Did shadowy cult murder my boy?

The Sun Times, UK/April 1, 2010

In the middle of the night the phone rang. Half-asleep, Erica Duggan picked it up and was jolted wide awake at the sound of her son's voice.

In hushed tones Jeremiah, 22, said: "Mum, I'm in big, big trouble."

As Erica tried to find out what was wrong, the line cut out.

It was 4.24am. Moments later Jeremiah rang back, sounding even more panicked.

He said: "Mum, I'm frightened. I need your help."

In desperation Erica asked where he was. But before he could finish the call cut off a second time.

Just 45 minutes later Jeremiah's bloodied body was found at the side of the B455 road in Wiesbaden, Germany.

Erica, 64, has been trying to get to the bottom of his death ever since.

The gifted north London Jewish lad had been a French student at the British Institute in Paris.

He travelled from there to Germany seven years ago last week with a group of men he had chatted to after they sold him a political newspaper.

Unknown to him they had links with the controversial LaRouche organisation.

Accused of being a political cult with anti-Semitic leanings - something it denies - the Right-wing sect is headed by US multi-millionaire Lyndon LaRouche, 87.

Generally ignored in his homeland as a crank, he harbours a twisted and bitter hatred for Britain.

LaRouche has called the British more evil than Hitler and said that the Queen supported drug dealing.

The LaRouche movement has been described in an internal Scotland Yard memo as a "political cult with sinister and dangerous connections".

Former members have accused it of brainwashing and being anti-Semitic, homophobic and misogynist.

LaRouche claims the Iraq conflict was started by Jewish bankers controlling the US Government. Under the banner of an anti-Iraq war conference, the organisation was recruiting young activists to its ranks in Wiesbaden when Jeremiah went missing.

Although German authorities claimed their boy committed suicide, Erica and her ex-husband, Hugo, 67, fear their son was murdered.

Erica, a retired teacher, says: "I've no doubt if Jerry hadn't gone with that group to Wiesbaden he would be alive today. He was a positive young man who loved life and his beautiful French girlfriend, Maya.

"That phone call was the most terrible experience anyone could get.

"I knew immediately something was terribly wrong and Jerry was in danger. When he said he was in Wiesbaden he began to spell it, but only reached S before the line went dead.

"I immediately called 999, the local police station and even Scotland Yard, but no one could help me. At 4pm two officers knocked on the door and told me Jerry had committed suicide at 6.10am German time.

"I screamed at them it couldn't be. I'd been trying to alert the authorities to the danger my son was in - even before he was dead."

The Duggans, from Golders Green, north London, are among 70 British families fighting for investigations into a child's death abroad.

The day after Jeremiah's death, Erica and Hugo flew to Wiesbaden, convinced their son's terrified phone call would prove vitally important. But from the outset the German authorities showed little interest in the growing questions over Jeremiah's death.

Four days after he died the case was closed and cops stuck rigidly to the original verdict of suicide.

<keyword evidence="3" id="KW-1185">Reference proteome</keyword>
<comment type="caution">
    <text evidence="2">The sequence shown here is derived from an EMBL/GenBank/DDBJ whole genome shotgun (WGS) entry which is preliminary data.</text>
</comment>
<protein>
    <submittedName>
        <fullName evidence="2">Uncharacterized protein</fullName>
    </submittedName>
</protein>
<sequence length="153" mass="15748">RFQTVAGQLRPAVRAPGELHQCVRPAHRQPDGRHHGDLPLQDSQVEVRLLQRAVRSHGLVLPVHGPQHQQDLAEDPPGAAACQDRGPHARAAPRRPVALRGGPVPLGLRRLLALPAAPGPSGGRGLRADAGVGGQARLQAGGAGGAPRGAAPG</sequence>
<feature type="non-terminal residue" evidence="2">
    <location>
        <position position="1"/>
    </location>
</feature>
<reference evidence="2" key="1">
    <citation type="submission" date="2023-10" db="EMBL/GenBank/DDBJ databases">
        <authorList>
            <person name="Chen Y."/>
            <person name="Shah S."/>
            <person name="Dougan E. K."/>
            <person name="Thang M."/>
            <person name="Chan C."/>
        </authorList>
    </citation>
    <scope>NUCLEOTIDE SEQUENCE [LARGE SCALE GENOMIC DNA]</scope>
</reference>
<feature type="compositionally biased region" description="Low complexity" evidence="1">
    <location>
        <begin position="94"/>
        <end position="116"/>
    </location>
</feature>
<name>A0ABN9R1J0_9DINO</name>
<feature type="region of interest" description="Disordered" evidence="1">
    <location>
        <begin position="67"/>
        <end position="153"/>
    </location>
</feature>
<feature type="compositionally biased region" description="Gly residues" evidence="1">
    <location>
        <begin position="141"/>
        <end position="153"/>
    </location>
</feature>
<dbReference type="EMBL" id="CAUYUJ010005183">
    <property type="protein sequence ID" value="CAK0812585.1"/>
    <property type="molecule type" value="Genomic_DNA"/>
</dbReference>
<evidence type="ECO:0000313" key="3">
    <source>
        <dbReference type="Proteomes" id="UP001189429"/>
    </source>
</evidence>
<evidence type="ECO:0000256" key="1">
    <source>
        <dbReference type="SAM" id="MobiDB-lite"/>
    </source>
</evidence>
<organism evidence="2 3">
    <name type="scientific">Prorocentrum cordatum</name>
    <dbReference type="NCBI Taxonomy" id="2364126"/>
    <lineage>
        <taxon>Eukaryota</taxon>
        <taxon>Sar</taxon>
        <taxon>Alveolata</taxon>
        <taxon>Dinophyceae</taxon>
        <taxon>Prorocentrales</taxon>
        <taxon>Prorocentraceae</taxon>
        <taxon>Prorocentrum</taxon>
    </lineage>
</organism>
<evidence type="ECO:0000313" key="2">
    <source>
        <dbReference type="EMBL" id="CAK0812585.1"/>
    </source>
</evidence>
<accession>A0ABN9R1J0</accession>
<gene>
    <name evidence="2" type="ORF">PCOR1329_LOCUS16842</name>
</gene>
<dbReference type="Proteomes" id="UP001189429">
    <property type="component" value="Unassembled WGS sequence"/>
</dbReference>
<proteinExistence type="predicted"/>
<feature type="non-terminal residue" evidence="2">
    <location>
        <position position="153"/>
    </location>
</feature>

Since then Erica has been back to Germany 30 times and has pieced together crucial details of Jerry's final hours. She says: "When he left for Wiesbaden Maya went to see him off.

She had immediate reservations about the men he was with. None seemed particularly friendly.

"At the alleged two-day conference Jeremiah made friends with a French sociology student who was there under false pretences to examine how people are recruited to political groups.

"Participants were being bombarded with propaganda and given little time to rest or reflect on what was going on.

"He was extremely frightened by these methods and left early for fear he was losing his mind. He advised Jerry to leave but my son decided to remain."

According to German cops, Jeremiah ran into the path of up to four cars. One of the drivers said he had never seen anyone with a look of such "deep distress" on their face as Jeremiah.

But none of the motorists were kept at the death scene on March 27, 2003, and the Duggans have raised doubts over whether their son died at the roadside at all.

Because it was viewed as suicide, German investigators did not conduct a postmortem examination.

At a British inquest in November 2003, London coroner William Dolman rejected the suicide conclusion. He also said Jeremiah "died in a state of terror".

In January, Erica and Hugo's battle for answers was boosted when Attorney General Baroness Scotland agreed they could apply to the High Court for a second inquest.

Erica says: "We need it to establish not only how Jeremiah died, but also the events leading to his death. What occurred in the hours and days beforehand must be considered.

"If he was running away from something, what was it? That's my nightmare, what haunts me.

"Any questions raised by an inquest would be put to the German police."

Tonight at 9pm the Duggans' fight for answers features on gripping C4 documentary Cutting Edge: Lost Abroad - The Parents' Story. It also follows the case of Tokyo English teacher Lindsay Hawker, who was found dead in a bath of sand at the apartment of a man to whom she had given a lesson.

Erica vows: "My son is dead. He has no voice, so we have to be his voice.

"People say about needing the will to fight on. That's exactly what I have because I don't have the will to give up. I've tried to find the answer to what happened to Jerry. In my own way it's like I'm coming to him."

Let's hope for Erica's sake that one day she will find out the truth about her son.

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